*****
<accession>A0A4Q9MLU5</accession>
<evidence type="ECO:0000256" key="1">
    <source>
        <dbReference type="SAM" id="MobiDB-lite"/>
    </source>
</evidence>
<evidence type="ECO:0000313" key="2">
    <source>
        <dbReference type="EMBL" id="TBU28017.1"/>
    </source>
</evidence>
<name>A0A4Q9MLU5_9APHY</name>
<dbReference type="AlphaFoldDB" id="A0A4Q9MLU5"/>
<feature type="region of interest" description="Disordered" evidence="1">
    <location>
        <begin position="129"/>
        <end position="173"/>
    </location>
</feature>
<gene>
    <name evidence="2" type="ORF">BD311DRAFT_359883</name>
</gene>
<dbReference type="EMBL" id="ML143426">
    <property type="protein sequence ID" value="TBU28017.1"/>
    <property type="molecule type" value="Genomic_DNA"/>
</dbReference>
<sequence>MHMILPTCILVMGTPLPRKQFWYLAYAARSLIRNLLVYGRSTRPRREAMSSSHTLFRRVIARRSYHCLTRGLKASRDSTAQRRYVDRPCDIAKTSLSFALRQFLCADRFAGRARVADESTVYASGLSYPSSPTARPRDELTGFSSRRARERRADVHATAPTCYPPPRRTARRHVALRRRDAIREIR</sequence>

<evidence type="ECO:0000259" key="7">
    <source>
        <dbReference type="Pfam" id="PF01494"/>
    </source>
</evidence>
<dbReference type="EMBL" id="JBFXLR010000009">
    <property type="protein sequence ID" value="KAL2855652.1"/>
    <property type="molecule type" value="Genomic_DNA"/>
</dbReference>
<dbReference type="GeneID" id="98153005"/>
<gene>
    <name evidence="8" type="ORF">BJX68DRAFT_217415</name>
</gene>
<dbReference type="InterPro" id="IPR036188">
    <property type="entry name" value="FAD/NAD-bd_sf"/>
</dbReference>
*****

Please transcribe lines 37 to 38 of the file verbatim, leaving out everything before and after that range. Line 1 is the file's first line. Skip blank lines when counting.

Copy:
<dbReference type="GeneID" id="98153005"/>
<gene>